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Nurse Practitioner Courses and Classes Overview

A nurse practitioner is a type of advanced practice registered nurse who helps diagnose and treat patients. Coursework for nurse practitioners is generally taken through a complete graduate program.

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Essential Information

Aspiring nurse practitioners usually pursue a nursing master's degree, although dual bachelor's and master's degree programs do exist. These programs often are specialized. For example, a student might focus on family, pediatric, neonatal or gerontological nursing. Before beginning a nurse practitioner program, one usually must have already earned a bachelor's degree and registered nurse credentials. Clinical nursing experience is another common prerequisite for admission.

Regardless of the nursing specialty one chooses, nurse practitioner programs share some core courses. Programs usually start out with coursework in research, statistics and healthcare ethics. Students learn about about the human body through coursework in anatomy, physiology and pathophysiology before they learn to perform health assessments and do diagnoses. Pharmacology is studied to prepare students to prescribe medications for health conditions.

After completing their core courses, students take courses specifically in their specialty. They also do a practicum in which they apply all of what they learned by working with patients. Graduates usually have to get certified to work in their state as a nurse practitioner. Certification in a specialty may also be necessary for licensure.

Common Courses for Nurse Practitioners

The following are descriptions of several core courses found in nurse practitioner programs.

Pathophysiology

This course examines pathophysiology, which is used to diagnose and treat illness in primary health care contexts. Students examine factors affecting the health and illness. Students learn about disease origination, development and symptoms. They also learn how to treat common health conditions. Pathophysiology courses can be taken at the beginning of a nurse practitioner program as a foundation for future courses.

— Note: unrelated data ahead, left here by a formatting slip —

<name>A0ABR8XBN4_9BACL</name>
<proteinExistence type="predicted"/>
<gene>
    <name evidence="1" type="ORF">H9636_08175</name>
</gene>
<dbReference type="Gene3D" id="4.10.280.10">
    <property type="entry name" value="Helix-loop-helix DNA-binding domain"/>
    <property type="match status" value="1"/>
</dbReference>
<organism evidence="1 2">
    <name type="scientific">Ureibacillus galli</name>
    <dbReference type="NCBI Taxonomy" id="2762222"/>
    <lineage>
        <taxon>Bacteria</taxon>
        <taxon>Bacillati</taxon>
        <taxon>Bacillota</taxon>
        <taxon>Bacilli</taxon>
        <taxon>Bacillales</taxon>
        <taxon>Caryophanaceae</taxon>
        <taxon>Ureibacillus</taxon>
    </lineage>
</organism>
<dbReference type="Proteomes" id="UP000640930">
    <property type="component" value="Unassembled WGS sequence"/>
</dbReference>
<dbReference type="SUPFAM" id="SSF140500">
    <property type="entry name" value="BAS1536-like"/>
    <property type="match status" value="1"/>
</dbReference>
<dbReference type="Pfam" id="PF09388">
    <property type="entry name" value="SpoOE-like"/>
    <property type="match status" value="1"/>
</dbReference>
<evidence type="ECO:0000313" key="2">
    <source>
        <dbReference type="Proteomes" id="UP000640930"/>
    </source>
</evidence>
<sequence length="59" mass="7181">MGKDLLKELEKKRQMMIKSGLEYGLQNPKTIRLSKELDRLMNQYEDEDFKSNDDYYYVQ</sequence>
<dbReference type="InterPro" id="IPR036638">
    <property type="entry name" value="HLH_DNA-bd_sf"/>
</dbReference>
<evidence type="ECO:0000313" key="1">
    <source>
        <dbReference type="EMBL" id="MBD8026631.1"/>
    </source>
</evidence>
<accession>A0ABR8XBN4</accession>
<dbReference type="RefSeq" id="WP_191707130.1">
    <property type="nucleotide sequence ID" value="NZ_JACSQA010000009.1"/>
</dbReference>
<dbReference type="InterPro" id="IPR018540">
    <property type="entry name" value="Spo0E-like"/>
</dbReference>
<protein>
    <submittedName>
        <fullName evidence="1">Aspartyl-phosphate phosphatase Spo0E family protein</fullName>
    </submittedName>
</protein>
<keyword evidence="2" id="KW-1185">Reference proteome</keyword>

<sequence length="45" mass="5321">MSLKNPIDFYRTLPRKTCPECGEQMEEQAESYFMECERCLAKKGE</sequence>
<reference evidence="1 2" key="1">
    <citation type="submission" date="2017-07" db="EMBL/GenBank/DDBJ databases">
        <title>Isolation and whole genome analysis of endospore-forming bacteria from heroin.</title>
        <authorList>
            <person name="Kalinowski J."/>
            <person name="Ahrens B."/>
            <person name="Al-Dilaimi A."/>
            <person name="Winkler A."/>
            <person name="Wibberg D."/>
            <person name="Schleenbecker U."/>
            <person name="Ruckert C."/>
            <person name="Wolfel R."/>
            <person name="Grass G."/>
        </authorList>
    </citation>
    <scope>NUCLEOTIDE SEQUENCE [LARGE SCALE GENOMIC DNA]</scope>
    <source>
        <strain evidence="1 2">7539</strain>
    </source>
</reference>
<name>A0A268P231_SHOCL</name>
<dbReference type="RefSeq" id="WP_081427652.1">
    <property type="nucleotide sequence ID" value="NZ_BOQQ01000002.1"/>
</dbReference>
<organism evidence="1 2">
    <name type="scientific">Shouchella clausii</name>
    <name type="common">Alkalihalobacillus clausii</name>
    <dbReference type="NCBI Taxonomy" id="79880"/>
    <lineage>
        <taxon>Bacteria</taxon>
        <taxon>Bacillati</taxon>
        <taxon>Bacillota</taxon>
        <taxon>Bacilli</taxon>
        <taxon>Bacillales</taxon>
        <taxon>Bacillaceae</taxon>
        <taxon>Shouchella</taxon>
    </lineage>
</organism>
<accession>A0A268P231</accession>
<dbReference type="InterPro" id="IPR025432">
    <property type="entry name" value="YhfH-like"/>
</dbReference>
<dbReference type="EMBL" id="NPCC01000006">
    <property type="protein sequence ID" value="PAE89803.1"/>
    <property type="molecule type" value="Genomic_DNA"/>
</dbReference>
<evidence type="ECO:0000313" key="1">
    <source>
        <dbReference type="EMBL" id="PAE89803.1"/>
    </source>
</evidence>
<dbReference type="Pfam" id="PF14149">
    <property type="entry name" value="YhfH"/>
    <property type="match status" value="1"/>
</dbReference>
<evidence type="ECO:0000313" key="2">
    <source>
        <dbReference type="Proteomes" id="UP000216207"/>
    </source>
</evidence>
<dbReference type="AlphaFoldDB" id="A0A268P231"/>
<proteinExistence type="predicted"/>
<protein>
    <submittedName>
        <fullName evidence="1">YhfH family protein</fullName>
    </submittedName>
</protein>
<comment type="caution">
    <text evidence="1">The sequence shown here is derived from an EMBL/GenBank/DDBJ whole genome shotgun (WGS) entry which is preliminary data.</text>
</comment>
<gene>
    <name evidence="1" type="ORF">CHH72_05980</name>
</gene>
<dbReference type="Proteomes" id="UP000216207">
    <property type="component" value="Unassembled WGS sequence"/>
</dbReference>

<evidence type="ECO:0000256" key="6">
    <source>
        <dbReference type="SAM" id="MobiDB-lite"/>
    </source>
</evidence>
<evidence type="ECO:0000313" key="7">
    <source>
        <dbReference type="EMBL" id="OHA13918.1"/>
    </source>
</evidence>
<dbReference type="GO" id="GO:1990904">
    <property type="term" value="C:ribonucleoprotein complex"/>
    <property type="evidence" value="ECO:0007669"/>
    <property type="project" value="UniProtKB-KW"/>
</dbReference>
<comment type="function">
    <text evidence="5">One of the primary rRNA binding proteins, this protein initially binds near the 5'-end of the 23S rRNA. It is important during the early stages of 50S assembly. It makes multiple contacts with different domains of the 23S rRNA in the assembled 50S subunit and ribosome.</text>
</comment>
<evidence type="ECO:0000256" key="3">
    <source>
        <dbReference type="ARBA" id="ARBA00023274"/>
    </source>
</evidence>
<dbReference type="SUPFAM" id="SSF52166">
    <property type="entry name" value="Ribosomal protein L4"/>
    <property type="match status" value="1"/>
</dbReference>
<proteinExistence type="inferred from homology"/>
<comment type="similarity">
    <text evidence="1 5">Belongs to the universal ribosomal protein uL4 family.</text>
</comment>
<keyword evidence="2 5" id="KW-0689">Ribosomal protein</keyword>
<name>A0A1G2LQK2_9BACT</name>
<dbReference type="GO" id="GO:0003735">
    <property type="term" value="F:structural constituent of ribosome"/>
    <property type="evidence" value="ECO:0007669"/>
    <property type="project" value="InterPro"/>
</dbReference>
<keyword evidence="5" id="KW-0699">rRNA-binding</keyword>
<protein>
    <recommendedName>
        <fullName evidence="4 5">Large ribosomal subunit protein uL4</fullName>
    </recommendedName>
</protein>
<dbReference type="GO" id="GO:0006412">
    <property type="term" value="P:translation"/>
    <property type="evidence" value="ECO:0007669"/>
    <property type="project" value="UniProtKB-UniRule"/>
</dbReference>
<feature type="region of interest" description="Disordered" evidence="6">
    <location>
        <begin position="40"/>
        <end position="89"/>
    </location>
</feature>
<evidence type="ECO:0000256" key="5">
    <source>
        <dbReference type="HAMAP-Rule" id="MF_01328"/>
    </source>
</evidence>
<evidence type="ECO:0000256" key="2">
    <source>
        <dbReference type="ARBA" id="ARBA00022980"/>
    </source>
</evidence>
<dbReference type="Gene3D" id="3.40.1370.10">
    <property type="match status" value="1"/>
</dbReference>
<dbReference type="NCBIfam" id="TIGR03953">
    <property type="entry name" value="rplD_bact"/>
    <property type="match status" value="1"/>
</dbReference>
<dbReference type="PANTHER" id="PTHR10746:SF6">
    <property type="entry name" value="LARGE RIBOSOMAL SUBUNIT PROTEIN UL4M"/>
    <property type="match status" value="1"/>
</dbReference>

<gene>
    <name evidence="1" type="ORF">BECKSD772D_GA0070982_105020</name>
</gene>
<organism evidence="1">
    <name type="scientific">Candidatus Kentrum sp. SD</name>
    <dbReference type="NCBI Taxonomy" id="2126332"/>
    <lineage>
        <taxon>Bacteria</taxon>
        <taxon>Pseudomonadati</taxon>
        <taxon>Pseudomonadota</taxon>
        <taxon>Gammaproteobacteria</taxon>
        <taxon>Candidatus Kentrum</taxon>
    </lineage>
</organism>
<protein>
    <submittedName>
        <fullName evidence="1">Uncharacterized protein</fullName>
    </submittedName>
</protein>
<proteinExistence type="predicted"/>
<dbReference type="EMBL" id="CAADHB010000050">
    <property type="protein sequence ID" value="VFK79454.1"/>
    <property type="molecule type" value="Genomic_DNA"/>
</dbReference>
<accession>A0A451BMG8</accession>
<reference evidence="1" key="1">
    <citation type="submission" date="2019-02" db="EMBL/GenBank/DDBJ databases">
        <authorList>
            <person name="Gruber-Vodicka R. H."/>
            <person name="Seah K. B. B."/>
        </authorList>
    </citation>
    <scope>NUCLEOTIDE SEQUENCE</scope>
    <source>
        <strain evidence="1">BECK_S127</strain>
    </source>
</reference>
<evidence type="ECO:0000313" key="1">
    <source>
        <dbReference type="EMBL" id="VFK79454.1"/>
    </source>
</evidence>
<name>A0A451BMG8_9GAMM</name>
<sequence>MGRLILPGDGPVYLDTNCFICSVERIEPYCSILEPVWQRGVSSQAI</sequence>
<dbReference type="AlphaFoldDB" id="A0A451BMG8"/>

Roles and Responsibilities

This course covers the roles and responsibilities of the nurse practitioner in augmenting client health and health services. Students examine the history of nurse practitioners, client relations and legal and ethical considerations. Aspiring nurse practitioners learn about interdisciplinary teams, health policy formation and political strategies. This course can sometimes be incorporated into other courses in the program.

Pharmacology

Taken towards the end of a nurse practitioner program, students learn about the therapeutic uses and effects of drugs for primary health care. Students learn about common medications and explore adverse effects and alternatives to drug therapy. Students learn how to write prescriptions that meet state and federal standards.

Advanced Assessment and Diagnostic

Nurse practitioners assume many of the duties of a physician, including assessing and diagnosing health issues. The course places emphasis on assessment procedures, including history taking, physical assessment and diagnostic testing. Students use pharmacology, anatomy and physiology knowledge in this course.

Integrative Practicum

In the practicum, aspiring nurse practitioners practice the skills they learned in didactic courses in clinical settings. Students discuss and apply theories about the management of patients and practice taking a leadership role in healthcare settings. All nurse practitioner program courses must be successfully completed before taking this course; completion of the practicum is the final component of the nurse practitioner program.

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    • Pennsylvania (1 campus)
    Areas of study you may find at University of Pennsylvania include:
      • Graduate: Doctorate, First Professional Degree, Master
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        • Clinical Nursing
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